A person who is a really knowledgeable naturalist sees a very different landscape than someone who cannot identify anything.  Once you really internalize the characteristics of a plant, a mushroom, a skull, a stone, a bird, or a certain kind of anything, and you really know what it looks like, you will be able to discern that object at a glace, anywhere.  It is not uncommon for me to be walking, riding a bike, or even driving along when I suddenly see some edible mushrooms out of the corner of my eye, even though they may be off in the distance or partially obstructed.  When you are tuned into something, it will just jump out at you.  And if you know something about a subject's role in the ecosystem and whether it has any particular uses for humans, that makes looking around all the more interesting. 

The motivation of finding edible mushrooms led me to discover that mushrooms and plants potentially have many interesting uses.  I was then not content to simply learn the names of things, but started to use my identification guide as a jumping off point to learn about the possible uses of wild plants.  The internet is a great resource for both learning to identify things and learning about their uses.  There are many knowledgeable foragers and naturalists who maintain excellent blogs and websites.  There is also a wealth of photography available on the internet that can be very helpful in learning to recognize the characteristics of anything you want to be able to identify.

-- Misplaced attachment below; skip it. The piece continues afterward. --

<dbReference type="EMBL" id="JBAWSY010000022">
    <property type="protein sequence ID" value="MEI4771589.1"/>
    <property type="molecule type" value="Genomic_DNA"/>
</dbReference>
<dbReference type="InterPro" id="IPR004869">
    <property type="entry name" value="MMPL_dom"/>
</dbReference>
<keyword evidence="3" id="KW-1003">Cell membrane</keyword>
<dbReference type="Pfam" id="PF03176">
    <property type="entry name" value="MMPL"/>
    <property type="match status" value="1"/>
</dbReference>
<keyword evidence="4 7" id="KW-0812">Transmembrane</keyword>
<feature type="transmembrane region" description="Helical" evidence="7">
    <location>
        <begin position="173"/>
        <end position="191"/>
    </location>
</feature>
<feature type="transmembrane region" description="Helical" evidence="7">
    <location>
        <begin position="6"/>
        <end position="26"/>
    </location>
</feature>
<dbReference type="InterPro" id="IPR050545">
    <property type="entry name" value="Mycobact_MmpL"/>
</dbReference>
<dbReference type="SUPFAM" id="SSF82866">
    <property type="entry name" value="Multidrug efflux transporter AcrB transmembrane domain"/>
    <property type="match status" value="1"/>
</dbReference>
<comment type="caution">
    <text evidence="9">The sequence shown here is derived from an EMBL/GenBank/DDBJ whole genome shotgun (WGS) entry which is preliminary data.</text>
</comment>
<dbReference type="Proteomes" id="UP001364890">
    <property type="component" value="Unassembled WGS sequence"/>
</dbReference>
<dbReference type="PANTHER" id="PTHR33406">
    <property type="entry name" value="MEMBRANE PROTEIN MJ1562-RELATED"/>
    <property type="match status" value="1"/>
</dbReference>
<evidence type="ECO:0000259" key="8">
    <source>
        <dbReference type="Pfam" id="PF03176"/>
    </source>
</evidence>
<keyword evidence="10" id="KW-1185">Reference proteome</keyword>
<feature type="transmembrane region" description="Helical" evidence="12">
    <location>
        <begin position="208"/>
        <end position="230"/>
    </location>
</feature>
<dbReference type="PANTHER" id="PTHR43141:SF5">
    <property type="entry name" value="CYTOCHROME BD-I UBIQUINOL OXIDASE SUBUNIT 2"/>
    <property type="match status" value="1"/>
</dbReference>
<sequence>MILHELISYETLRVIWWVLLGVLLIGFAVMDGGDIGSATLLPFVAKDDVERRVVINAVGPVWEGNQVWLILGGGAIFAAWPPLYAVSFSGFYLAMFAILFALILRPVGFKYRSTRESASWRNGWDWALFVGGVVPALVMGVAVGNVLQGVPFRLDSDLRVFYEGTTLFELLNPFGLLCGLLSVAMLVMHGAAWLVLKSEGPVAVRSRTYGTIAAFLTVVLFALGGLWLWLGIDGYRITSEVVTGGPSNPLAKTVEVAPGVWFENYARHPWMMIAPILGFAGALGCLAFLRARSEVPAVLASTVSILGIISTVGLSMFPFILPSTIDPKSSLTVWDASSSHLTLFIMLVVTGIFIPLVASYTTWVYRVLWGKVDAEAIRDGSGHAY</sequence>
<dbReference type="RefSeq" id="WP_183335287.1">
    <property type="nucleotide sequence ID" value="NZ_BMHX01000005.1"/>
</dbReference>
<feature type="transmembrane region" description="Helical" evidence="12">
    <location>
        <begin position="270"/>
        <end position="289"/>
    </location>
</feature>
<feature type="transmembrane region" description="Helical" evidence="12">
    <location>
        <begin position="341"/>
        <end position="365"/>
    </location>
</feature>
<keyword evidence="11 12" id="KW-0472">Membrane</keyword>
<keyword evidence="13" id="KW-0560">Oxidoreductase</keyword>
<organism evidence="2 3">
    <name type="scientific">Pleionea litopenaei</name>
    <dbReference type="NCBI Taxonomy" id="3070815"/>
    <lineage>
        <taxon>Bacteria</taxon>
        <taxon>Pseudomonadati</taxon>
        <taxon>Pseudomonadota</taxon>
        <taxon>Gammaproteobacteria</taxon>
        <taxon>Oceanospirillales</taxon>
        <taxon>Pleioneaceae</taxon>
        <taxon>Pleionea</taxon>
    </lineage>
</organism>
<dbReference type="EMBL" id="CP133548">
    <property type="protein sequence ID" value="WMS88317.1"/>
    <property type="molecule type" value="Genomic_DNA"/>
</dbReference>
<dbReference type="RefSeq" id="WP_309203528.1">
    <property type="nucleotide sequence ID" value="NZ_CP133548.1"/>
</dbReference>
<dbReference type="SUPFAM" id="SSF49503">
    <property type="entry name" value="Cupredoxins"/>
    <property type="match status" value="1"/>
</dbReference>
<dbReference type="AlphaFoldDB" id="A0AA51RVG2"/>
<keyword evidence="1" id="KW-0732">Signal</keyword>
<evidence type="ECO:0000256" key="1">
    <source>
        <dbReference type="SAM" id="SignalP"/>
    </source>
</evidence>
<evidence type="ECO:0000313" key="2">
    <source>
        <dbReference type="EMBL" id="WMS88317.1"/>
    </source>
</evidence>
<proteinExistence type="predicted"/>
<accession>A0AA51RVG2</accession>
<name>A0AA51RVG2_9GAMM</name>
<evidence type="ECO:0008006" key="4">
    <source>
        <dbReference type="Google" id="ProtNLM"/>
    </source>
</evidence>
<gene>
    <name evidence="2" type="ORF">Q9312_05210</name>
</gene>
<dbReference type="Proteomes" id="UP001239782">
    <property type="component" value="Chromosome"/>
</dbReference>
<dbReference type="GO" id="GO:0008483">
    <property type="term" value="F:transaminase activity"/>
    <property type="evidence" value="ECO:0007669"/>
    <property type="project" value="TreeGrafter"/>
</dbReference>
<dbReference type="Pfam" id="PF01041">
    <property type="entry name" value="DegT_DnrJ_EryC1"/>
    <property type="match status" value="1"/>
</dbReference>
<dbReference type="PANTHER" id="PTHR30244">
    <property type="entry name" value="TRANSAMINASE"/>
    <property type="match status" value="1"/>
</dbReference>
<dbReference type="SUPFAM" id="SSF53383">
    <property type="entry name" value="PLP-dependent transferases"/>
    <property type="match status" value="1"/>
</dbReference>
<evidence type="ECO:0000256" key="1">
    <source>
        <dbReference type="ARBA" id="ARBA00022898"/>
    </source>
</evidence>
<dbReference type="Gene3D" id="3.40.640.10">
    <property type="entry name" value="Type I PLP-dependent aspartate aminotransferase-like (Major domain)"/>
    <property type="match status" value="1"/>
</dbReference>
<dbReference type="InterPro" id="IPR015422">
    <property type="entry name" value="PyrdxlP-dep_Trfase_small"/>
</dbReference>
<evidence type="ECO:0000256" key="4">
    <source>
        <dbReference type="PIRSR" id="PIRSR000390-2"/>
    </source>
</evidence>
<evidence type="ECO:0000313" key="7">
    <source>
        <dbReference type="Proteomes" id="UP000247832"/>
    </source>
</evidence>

I was a little disappointed to read in the guidebook that this was an inedible, poisonous plant.  But I was still curious, hoping that the plant had some other use.  Most guidebooks do not give much information on the uses of plants, so I headed to the internet to find out more.  I was surprised to learn that Dogbane (which is apparently poisonous to dogs) turns out to be a very good source of plant fiber.  I read that the Native Americans used the long fibers found in the stem of this plant to make exceptionally strong cordage and thread, from which they crafted an amazing variety of useful things.  Then I went to Youtube, and sure enough there were many videos demonstrating how to collect fiber from Dogbane and twist it into cordage.  I actually tried this out myself, and although I never put in the time to master this skill,  I was able to learn to make some basic cordage and see for myself the impressive strength and potential of Dogbane fiber.

If I had not looked Dogbane up on the internet, then probably today I would have less respect for this inedible, poisonous plant that looked to me like a shabby Milkweed.  There is truly a multitude of plants, mushrooms, and other substances in nature that have potential uses and benefits that are largely unknown to us today.  But even if a plant has no particular use for humans, that does not mean it is useless.  It is probably useful to other lifeforms who in various ways benefit other lifeforms, and so on.  Thus, indirectly it benefits humans.  If I had not learned about how Native Americans were so skillfully able to utilize the Dogbane plant, I would have thought it was useless and called it a weed.  The more we know about nature, the more we see that there is nothing there that is really useless.